For a record released so recently as 1995, Slaughter of the Soul
has gained quite some notoriety. At the Gates are often largely credited with being amongst the primogenitors of the Gothenburg style of melodic death metal, and as will always happen with such vaunted bands, one album will be picked on as their "best". With At the Gates, this dubious honour seems to have fallen to Slaughter of the Soul
, possibly because it was the last full release they made before breaking up, or maybe it is actually their finest work. I know some people rank Terminal Spirit Disease
above it, but I can't really comment there, since this is the only album of theirs I've heard.
The Gothenburg sound (named for where it originated from - Gothenburg, Sweden) is an odd style of death metal. Once you know what it is, it's easily distinguishable from other melodic death metal, but it's fairly difficult to describe to someone what the difference is. What strikes me most about it is that it seems, in At the Gates in particular, to have a lot of the sound of thrash, especially in the guitars - a lot of the riffs here are catchy, and the word which leaps to mind in describing them is "thrashy". At the same time though, the sound holds nothing too similar either real thrash or real melodic death; it sounds more "modern". A more cynical mind than mine might suggest it's a more accessible, even poppy, sound. In a way it is. Gothenburg-styled bands seem today to be the main gateway bands for fans of more mainstream muisc; the songs (riffs, particularly, as mentioned) are generally catchy, and the vocals not as off-puttingly harsh or brutal as the majority of death metal.
The vocals can range quite widely, from slightly less harsh death metal growling, to practically singing (In Flames). With At the Gates, Lindberg's vocals are a strength - the only word which adequately pins them down is "rabid". He constantly sounds as if he's about to burst an artery; even without knowing what he looks like, you imagine a stocky, probably bald, head and neck, with bulging arteries and muscles as he yells into the mic. The vocals are another area where Slaughter of the Soul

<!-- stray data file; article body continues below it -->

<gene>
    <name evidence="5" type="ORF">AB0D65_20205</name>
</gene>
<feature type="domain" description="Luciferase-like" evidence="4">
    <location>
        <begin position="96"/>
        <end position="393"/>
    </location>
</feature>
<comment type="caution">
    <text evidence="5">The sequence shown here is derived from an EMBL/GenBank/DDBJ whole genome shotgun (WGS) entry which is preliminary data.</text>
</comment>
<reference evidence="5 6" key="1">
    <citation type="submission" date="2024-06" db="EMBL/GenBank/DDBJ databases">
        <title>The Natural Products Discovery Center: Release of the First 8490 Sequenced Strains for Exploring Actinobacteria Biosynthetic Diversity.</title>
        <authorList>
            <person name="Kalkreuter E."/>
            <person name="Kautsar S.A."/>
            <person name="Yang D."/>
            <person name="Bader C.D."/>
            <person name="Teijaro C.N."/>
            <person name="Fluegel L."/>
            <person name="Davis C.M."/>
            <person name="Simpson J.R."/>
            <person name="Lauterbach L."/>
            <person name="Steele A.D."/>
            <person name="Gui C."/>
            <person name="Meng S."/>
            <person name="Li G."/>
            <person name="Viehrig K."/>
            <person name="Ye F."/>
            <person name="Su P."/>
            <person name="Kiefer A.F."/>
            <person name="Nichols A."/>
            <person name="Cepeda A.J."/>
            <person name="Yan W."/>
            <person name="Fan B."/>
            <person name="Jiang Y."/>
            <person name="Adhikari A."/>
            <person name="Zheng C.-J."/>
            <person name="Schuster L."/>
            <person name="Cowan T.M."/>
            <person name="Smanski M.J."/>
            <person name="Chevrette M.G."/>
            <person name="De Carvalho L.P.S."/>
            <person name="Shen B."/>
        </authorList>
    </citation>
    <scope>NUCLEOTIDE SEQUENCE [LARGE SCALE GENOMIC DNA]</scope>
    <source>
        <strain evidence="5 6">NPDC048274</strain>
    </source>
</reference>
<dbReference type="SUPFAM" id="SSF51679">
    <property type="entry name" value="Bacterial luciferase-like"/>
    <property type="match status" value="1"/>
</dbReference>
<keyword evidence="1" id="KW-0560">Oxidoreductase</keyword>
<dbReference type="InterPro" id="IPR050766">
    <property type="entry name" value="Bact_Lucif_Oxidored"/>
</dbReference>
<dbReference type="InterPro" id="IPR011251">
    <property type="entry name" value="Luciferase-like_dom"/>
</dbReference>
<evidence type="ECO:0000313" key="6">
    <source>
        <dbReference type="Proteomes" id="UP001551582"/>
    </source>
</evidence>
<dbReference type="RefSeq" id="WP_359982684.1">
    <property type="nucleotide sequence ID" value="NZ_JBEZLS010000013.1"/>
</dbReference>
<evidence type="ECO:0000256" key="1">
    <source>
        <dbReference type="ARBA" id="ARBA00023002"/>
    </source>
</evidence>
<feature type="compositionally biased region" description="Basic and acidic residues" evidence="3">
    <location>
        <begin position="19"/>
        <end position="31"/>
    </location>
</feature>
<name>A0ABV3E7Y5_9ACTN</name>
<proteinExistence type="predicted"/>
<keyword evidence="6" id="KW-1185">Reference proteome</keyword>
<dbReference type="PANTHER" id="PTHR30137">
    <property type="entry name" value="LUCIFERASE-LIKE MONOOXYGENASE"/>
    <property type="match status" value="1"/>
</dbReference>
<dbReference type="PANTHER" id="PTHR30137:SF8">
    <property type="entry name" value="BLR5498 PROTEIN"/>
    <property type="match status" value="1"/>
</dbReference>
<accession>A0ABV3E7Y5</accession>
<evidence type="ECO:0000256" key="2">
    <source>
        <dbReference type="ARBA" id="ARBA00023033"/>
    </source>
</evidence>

show a little bit of a more modern side; Lindberg occasionally borrows shouts of "Go!" and "Oh yeah!, more often associated with rock and roll, and definitely an oddity in death metal.
Now, this vague sound established, the record itself. Put simply, At the Gates tear it up. Every track (excluding Into the Dead Sky
, which is an acoustic interlude, and The Flames of the End
, which is an oddly conceived instrumental come-down) is roughly three minutes long and catchy, a blast of viciously precise drums, thrashing guitars and the aforementioned rabid vocals. It's neat, and surgically sharp, and cool ..and to be honest, over the span of ten tracks, it gets a bit boring. This isn't helped by the addition of six extra tracks on the reissue, though I'll keep that out of the rating, since it's nothing to do with the original album. Still, although most of the tracks are pretty good on their own, overall the whole thing is a little repetitive, and amounts to nothing particularly exciting.
I want to avoid using the word "overrated" here, because of the strong responses it can evoke. I'll just say that Slaughter of the Soul
amounts to a slightly disappointing, though solid, album, with something of an inflated reputation.
The opener is perhaps the "classic" recommendation, though the title track also has an immensely catchy riff to recommend it. Suicide Nation
has the ineffably cool sound of a racking shotgun starting it off, and coming off the back of the relaxed Into the Dead Sky
, it's a good song. Of the bonus tracks, Legion
and Bister Verklighet
At the Gates were:
Tomas Lindberg - vocals
Anders Bjorler - lead guitar
Martin Larsson - rhythm guitar
Jonas Bjorler - bass
Adrian Erlandsson - drums